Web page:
Apart from being cold, Norway is a country known for its economic prowess and progressive attitude to most things.
Most aspects of gaming, however, have long been illegal in the northern European country, with lotteries and sports the only types of gaming allowed there.
That is set to change under an initiative by Norway’s government to legalise, expand and regulate the country’s gaming market.
Poker would be one of the games that would benefit under the proposed reforms, although only to a degree. While poker tournaments would be legal in Norway under the newly elected government’s planned reforms, those tournaments would only be allowed at low stakes.
The main reason for the decision to legalise other forms of gaming can be seen in the main government report on the issue of gaming. The report states that broadening the Norwegian gaming industry could be an economic benefit to the country and that it should be pursued as a result.
“The Government will continue to pursue policies that take account of gamblers and ensure that revenues from gambling in Norway shall accrue profit purposes,” the report said. “[The] Government will examine the issue of licensing for foreign game companies to see if it is possible to combine social policy and increased total revenues for volunteering in the European Economic Agreement limits.”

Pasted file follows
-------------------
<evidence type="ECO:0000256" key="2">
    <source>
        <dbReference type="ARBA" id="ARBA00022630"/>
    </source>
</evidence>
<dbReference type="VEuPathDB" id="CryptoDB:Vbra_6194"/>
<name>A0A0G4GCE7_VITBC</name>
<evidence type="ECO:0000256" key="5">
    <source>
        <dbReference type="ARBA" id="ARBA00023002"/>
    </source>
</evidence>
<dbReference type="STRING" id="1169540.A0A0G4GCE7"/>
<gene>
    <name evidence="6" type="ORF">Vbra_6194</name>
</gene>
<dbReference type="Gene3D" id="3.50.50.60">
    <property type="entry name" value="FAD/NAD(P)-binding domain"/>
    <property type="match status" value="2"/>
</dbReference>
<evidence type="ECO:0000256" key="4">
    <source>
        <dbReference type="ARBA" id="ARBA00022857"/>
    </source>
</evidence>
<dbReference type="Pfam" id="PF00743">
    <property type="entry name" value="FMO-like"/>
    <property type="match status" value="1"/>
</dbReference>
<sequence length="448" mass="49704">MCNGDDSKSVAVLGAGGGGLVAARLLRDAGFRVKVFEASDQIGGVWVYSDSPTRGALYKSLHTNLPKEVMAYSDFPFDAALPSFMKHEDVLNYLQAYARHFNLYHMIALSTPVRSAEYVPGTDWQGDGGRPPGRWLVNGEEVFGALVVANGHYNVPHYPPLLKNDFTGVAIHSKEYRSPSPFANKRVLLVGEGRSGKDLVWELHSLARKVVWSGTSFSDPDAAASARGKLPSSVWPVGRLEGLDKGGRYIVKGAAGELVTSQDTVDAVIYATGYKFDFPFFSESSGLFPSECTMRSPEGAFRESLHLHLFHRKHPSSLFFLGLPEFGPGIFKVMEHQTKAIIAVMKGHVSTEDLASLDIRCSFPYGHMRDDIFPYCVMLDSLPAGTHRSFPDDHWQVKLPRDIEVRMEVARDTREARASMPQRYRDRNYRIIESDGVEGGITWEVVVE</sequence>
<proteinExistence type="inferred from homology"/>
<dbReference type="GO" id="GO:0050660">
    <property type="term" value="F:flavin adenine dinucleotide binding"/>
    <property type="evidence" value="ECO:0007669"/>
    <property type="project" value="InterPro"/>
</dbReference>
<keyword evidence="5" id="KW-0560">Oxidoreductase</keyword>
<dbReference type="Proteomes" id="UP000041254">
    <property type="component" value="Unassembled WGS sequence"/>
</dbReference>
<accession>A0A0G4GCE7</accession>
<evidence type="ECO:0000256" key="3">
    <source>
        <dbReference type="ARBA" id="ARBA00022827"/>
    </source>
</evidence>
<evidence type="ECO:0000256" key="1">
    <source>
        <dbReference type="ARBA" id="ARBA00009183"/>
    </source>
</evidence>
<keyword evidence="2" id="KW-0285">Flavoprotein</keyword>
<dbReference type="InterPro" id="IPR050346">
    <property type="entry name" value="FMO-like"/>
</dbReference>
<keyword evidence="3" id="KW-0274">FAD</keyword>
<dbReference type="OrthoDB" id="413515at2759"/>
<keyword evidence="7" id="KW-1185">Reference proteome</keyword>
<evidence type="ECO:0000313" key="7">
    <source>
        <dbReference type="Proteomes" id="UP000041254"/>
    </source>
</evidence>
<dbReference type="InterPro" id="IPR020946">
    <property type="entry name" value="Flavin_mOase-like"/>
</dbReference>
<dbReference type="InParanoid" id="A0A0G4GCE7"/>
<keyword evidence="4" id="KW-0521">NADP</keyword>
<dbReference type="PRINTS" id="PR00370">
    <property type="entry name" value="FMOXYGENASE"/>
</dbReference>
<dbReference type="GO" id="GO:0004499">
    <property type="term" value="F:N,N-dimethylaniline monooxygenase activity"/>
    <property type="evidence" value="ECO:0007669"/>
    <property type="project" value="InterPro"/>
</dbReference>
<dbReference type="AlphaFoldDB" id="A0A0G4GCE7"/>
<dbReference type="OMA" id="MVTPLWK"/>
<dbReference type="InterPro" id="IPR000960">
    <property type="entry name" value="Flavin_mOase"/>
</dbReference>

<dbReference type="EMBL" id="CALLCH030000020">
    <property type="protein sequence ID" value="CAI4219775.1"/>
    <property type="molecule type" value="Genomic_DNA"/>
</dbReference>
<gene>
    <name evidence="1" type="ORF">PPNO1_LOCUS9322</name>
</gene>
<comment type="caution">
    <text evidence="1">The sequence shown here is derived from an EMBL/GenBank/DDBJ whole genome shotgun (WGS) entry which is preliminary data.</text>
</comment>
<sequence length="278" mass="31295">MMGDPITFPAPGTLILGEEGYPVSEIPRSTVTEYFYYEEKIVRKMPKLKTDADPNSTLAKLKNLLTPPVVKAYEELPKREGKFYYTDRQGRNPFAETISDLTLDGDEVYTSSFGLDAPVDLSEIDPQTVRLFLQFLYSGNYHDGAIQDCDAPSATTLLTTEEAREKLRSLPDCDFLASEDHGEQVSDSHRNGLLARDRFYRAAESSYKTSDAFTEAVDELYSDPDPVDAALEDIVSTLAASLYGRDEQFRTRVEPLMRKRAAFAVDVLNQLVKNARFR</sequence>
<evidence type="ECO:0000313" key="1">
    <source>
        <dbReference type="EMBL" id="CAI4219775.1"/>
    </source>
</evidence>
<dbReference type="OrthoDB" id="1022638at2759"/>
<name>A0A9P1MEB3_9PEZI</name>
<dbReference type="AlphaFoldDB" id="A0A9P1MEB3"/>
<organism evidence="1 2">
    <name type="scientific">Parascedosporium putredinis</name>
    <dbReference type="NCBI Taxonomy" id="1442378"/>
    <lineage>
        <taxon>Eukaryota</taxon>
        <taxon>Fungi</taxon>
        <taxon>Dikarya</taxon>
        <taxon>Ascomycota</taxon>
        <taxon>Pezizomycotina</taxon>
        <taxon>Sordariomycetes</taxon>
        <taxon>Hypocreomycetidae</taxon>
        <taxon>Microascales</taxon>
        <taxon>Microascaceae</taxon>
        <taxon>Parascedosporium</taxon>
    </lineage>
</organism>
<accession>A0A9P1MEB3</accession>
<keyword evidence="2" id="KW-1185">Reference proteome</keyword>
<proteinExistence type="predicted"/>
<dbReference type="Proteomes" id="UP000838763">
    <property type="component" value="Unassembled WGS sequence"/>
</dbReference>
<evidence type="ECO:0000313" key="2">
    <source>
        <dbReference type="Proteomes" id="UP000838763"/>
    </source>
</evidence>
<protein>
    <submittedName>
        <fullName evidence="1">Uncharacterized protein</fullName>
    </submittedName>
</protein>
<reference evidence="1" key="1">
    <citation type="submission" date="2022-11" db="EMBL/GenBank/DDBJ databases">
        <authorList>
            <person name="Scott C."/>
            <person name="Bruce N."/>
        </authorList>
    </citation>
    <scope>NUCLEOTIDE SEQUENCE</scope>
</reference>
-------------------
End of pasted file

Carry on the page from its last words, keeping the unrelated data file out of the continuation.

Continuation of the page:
Although poker is likely to only be offered legally at small stakes as part of the gaming regulations, it may help grow the game in a country which has spawned some of the world’s top professional poker players.
Among those players is veteran pro and Poker Hall of Fame nominee Thor Hansen, who has two WSOP gold bracelets and 46 WSOP in-the-money finishes to his name. Johnny Lodden is another player from Norway who has seen major poker success, especially online, where he was once among the biggest cash winners in the world.
Annette Obrestad is another world famous poker player to come out of the Scandinavian country. The 25-year-old already has eight WSOP cashes and three EPT in-the-money finishes, and is also the youngest player to have ever won a WSOP gold bracelet, having done so a day before her nineteenth birthday.
Those three players are among the many examples of top Norwegian poker players and more Norwegians could follow suit as a result of the government’s plans to legalise and regulate the game.
The plans could also benefit the country in the form of extra government revenue through taxes, which would especially be the case if foreign gaming companies were to set up shop in Norway.